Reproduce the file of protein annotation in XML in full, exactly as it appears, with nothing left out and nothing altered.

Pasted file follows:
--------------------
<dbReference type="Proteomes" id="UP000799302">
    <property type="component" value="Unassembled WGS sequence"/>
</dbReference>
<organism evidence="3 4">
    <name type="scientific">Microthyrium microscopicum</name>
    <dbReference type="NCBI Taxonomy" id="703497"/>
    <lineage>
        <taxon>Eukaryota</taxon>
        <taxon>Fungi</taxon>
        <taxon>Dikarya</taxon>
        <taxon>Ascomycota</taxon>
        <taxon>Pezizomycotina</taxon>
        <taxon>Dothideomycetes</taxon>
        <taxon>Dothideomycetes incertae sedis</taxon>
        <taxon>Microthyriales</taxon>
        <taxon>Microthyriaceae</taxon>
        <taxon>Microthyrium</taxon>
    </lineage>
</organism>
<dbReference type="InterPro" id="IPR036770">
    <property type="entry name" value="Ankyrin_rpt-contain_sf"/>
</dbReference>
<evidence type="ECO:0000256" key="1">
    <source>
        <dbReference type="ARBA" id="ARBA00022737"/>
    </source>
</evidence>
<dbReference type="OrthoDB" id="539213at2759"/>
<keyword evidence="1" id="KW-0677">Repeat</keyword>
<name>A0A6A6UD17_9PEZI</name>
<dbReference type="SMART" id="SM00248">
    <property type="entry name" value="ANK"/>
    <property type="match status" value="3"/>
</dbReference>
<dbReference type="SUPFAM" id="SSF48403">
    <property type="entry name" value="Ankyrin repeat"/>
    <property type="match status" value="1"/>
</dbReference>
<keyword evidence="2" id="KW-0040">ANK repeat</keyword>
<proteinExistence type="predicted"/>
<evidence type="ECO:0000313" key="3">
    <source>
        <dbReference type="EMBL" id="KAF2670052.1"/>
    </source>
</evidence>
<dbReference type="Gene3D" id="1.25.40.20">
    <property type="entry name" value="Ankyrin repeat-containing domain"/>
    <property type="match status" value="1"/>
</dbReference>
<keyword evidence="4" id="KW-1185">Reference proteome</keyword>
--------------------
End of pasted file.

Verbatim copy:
<dbReference type="Proteomes" id="UP000799302">
    <property type="component" value="Unassembled WGS sequence"/>
</dbReference>
<organism evidence="3 4">
    <name type="scientific">Microthyrium microscopicum</name>
    <dbReference type="NCBI Taxonomy" id="703497"/>
    <lineage>
        <taxon>Eukaryota</taxon>
        <taxon>Fungi</taxon>
        <taxon>Dikarya</taxon>
        <taxon>Ascomycota</taxon>
        <taxon>Pezizomycotina</taxon>
        <taxon>Dothideomycetes</taxon>
        <taxon>Dothideomycetes incertae sedis</taxon>
        <taxon>Microthyriales</taxon>
        <taxon>Microthyriaceae</taxon>
        <taxon>Microthyrium</taxon>
    </lineage>
</organism>
<dbReference type="InterPro" id="IPR036770">
    <property type="entry name" value="Ankyrin_rpt-contain_sf"/>
</dbReference>
<evidence type="ECO:0000256" key="1">
    <source>
        <dbReference type="ARBA" id="ARBA00022737"/>
    </source>
</evidence>
<dbReference type="OrthoDB" id="539213at2759"/>
<keyword evidence="1" id="KW-0677">Repeat</keyword>
<name>A0A6A6UD17_9PEZI</name>
<dbReference type="SMART" id="SM00248">
    <property type="entry name" value="ANK"/>
    <property type="match status" value="3"/>
</dbReference>
<dbReference type="SUPFAM" id="SSF48403">
    <property type="entry name" value="Ankyrin repeat"/>
    <property type="match status" value="1"/>
</dbReference>
<keyword evidence="2" id="KW-0040">ANK repeat</keyword>
<proteinExistence type="predicted"/>
<evidence type="ECO:0000313" key="3">
    <source>
        <dbReference type="EMBL" id="KAF2670052.1"/>
    </source>
</evidence>
<dbReference type="Gene3D" id="1.25.40.20">
    <property type="entry name" value="Ankyrin repeat-containing domain"/>
    <property type="match status" value="1"/>
</dbReference>
<keyword evidence="4" id="KW-1185">Reference proteome</keyword>